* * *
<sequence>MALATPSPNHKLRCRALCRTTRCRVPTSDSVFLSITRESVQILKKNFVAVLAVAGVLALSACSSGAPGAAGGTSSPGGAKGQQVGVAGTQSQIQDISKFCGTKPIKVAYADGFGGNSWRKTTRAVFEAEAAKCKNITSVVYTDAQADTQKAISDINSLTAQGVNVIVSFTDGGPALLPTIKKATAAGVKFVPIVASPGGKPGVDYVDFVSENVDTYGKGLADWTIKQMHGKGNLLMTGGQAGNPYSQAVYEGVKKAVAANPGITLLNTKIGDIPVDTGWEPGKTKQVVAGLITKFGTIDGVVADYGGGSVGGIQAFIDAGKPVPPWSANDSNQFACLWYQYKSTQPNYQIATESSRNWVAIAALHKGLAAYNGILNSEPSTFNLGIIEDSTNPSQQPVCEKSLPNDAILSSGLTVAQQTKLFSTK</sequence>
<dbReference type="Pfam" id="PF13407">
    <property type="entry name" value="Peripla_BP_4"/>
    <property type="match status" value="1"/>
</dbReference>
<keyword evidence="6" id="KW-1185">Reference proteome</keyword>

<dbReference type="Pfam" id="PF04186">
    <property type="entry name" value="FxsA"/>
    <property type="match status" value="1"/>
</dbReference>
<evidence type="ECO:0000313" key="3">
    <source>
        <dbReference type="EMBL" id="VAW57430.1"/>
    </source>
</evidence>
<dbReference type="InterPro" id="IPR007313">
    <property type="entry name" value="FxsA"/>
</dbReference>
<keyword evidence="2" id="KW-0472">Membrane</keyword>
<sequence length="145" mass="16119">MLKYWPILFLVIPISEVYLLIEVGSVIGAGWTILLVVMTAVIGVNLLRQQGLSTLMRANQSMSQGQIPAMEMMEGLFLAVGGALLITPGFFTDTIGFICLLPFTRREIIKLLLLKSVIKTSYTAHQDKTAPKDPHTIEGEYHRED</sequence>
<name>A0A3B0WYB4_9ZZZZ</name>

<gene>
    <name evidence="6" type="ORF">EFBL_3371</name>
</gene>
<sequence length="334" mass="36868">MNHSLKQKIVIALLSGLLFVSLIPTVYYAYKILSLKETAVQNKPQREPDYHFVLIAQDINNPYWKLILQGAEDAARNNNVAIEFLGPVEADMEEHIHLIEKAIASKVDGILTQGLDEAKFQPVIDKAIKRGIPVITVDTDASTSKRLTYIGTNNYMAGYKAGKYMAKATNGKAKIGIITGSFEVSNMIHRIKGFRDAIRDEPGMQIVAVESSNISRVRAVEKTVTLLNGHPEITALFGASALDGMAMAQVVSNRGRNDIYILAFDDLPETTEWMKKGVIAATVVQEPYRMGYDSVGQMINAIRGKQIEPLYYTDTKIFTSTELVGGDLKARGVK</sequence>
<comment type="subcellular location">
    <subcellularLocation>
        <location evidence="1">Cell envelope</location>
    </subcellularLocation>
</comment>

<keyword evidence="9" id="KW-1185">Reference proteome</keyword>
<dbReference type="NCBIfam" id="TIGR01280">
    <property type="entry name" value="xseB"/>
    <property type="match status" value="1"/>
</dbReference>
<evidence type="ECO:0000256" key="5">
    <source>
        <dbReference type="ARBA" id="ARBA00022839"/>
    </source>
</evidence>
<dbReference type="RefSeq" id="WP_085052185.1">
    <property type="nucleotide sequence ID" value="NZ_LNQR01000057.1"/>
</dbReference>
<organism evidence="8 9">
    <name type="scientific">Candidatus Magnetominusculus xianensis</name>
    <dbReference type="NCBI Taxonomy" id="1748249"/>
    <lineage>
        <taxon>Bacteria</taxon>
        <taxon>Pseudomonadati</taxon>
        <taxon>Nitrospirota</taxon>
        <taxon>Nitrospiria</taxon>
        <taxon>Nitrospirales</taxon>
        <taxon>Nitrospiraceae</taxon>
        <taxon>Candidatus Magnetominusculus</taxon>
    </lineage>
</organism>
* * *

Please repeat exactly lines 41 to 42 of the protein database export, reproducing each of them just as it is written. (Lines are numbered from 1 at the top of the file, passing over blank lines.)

<dbReference type="RefSeq" id="WP_085052185.1">
    <property type="nucleotide sequence ID" value="NZ_LNQR01000057.1"/>